Teachers in Idaho desperately need a raise. Nobody, including the Task-Force members and the Board of Education, would dispute this. However, by tying compensation to certification, and by tying certification to high stakes testing, teachers can not be required to, and must not be forced to, hand over their due process rights, legal and contractual protections, and job security that was previously guaranteed, and that are necessary to allow teachers the freedom and confidence to do what they do best: to teach and to advocate for Idaho’s children.

And if my testimony is unclear to you, I am totally against this proposal, because it is punitive, not well thought out, unsustainable, unfair, and against the will of the people.

Submitted by,
Mrs. Brenda Angel

Education: Tweaks and Tests Don’t Make Kids Smarter

by Judy Ferro       [ Published in the Idaho-Press Tribune on August 25, 2014}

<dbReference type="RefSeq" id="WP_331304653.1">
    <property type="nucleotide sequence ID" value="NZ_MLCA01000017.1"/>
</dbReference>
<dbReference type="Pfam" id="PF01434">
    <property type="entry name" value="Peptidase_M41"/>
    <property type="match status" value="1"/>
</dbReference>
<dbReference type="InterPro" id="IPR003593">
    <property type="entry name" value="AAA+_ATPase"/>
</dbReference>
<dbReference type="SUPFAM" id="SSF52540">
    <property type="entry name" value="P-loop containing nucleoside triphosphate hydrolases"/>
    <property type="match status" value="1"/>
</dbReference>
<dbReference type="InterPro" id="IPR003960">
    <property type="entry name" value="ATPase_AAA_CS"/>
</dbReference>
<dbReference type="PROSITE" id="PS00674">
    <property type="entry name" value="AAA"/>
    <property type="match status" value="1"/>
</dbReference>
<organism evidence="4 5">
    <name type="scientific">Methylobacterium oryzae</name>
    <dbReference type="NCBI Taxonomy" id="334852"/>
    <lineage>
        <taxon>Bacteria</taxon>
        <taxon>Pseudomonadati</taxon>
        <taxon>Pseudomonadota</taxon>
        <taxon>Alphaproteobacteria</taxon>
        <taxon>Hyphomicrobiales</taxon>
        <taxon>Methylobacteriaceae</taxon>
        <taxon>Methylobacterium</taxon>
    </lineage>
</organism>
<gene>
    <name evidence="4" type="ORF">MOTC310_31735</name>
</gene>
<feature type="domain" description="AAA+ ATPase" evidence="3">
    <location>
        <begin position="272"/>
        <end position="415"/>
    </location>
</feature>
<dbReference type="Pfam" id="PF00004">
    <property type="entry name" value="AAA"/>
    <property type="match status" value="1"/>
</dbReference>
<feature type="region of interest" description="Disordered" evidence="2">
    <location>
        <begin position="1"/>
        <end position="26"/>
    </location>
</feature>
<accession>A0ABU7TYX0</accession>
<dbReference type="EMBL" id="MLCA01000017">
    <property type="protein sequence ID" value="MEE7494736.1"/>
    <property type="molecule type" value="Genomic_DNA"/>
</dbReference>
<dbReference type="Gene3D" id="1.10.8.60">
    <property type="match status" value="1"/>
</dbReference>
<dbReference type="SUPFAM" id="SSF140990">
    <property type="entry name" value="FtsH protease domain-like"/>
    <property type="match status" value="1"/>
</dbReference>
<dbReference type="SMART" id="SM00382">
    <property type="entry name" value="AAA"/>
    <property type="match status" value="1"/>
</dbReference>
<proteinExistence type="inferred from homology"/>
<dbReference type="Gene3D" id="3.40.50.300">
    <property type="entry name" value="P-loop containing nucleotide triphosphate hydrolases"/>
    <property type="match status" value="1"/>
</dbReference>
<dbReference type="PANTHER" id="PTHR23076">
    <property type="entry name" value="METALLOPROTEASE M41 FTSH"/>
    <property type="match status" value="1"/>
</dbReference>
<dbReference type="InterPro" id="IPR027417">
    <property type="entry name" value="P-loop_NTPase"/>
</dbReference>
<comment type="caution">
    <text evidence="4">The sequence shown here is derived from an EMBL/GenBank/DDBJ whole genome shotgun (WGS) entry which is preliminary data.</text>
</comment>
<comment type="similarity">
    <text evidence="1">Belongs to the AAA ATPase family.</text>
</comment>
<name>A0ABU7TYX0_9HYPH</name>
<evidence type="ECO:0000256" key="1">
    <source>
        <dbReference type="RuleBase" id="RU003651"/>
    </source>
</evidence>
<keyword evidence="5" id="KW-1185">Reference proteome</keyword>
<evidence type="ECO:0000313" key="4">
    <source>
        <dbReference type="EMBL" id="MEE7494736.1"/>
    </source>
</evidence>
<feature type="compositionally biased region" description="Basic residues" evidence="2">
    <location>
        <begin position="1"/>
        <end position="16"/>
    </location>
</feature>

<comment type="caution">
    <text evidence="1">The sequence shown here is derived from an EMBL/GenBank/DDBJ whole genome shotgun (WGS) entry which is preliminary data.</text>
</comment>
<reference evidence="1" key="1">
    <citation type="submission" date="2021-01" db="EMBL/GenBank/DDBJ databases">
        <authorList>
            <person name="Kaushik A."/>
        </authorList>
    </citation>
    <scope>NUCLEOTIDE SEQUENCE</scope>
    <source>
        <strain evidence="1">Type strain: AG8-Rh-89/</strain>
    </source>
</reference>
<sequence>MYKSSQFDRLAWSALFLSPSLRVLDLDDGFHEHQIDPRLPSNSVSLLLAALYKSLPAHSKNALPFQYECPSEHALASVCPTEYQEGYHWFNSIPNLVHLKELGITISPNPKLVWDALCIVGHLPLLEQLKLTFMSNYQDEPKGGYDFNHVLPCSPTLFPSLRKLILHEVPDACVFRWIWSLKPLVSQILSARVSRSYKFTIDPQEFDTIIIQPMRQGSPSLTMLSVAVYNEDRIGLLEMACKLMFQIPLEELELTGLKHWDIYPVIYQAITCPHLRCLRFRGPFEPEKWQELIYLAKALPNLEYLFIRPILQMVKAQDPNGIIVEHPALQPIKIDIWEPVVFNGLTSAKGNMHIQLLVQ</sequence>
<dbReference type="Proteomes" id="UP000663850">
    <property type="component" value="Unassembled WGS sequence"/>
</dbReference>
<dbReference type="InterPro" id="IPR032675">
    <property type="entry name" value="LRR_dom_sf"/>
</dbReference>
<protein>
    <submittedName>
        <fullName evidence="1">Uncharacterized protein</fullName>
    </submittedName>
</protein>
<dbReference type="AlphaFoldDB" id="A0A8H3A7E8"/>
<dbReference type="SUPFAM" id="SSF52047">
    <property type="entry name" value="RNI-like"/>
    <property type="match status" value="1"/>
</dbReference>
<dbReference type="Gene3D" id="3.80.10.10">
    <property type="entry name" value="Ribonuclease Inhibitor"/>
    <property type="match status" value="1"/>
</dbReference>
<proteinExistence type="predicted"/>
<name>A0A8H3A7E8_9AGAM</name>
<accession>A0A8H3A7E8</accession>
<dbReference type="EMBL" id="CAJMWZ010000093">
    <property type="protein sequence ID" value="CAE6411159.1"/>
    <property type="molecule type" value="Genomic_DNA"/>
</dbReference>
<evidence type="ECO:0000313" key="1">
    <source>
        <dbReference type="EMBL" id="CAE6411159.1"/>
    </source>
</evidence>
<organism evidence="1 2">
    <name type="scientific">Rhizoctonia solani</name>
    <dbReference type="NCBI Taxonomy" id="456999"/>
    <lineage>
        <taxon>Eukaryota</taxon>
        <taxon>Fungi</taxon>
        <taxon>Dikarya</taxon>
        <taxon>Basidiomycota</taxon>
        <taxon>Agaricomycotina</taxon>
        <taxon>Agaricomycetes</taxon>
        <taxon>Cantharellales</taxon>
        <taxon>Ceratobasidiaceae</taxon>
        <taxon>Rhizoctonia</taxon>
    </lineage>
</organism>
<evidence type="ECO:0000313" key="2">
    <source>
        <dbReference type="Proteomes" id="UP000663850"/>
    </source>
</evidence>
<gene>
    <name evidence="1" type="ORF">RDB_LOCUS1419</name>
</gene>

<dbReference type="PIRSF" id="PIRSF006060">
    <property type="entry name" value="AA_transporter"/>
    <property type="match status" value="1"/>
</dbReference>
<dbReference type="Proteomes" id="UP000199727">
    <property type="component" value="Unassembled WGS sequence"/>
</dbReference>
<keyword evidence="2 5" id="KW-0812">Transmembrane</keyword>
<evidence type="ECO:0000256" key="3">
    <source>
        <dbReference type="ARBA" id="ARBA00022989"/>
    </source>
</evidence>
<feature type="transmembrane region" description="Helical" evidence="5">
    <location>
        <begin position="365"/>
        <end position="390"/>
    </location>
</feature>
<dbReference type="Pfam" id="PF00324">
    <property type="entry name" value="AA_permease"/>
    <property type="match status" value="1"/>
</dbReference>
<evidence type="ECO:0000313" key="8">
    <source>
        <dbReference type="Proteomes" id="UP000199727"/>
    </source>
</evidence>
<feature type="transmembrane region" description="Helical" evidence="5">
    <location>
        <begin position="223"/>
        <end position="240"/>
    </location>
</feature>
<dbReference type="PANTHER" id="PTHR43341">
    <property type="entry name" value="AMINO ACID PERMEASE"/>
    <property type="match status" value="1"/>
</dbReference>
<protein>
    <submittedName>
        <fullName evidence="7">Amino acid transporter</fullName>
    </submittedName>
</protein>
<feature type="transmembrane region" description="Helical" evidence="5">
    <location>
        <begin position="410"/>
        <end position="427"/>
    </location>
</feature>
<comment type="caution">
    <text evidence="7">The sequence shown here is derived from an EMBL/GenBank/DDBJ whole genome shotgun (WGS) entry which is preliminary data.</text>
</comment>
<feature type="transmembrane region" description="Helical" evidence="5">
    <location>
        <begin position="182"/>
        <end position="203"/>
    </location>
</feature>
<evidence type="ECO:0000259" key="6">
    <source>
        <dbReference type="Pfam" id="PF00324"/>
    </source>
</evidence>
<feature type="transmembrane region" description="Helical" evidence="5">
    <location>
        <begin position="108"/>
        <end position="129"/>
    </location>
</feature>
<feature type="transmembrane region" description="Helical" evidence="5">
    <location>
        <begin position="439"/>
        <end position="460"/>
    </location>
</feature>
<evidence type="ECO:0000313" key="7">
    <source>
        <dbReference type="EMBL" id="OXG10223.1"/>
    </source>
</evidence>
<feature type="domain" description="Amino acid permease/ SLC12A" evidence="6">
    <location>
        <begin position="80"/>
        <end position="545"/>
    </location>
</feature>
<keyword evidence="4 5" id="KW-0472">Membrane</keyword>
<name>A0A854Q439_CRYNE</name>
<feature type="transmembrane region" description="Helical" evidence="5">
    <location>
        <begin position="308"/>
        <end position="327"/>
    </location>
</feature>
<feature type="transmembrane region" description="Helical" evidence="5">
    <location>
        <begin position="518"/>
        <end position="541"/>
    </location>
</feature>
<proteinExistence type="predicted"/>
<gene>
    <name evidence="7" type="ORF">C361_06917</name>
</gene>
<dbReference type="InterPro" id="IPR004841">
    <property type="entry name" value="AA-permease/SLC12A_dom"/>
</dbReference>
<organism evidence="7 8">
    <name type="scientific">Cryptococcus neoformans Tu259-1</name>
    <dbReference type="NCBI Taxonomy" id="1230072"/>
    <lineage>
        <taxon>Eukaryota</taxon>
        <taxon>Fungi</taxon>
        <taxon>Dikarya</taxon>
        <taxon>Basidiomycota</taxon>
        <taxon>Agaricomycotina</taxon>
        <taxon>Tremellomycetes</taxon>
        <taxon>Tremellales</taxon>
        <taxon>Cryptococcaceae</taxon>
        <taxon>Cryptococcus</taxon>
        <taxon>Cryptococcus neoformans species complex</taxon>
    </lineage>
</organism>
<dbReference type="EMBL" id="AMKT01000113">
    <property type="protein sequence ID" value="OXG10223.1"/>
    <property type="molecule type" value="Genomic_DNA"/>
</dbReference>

A parent recently asked me what I thought of the Common Core Standards. I didn’t get a chance to reply, and it is perhaps as well. I don’t have a good answer.

I’ve seen too many educational programs promoted with great optimism that ended up being merely distractions or, worse, disasters. Remember the open schools without walls?

Common-Core-Practice-Test-300x291

“New Math” was about as bad. The theory was that kids taught in the way that great mathematicians learned would become great mathematicians. Texts offered verbose explanations and little practice.   Teachers who dared say kids weren’t learning were regarded as dinosaurs who didn’t belong in the profession. Yet, no one is selling new math texts today; kids weren’t learning.

Westinghouse’s experiment with computerized classes during the 1970s failed badly enough the corporation paid to prevent publication of the results.

Some years teachers have been told to allow kids to direct their learning experience and other years they were expected to keep to a strict schedule. Sometimes I’ve been required to spend class time on parts of speech, word roots, poetry and free reading; yet, at some time, teaching of these topics in English has been forbidden.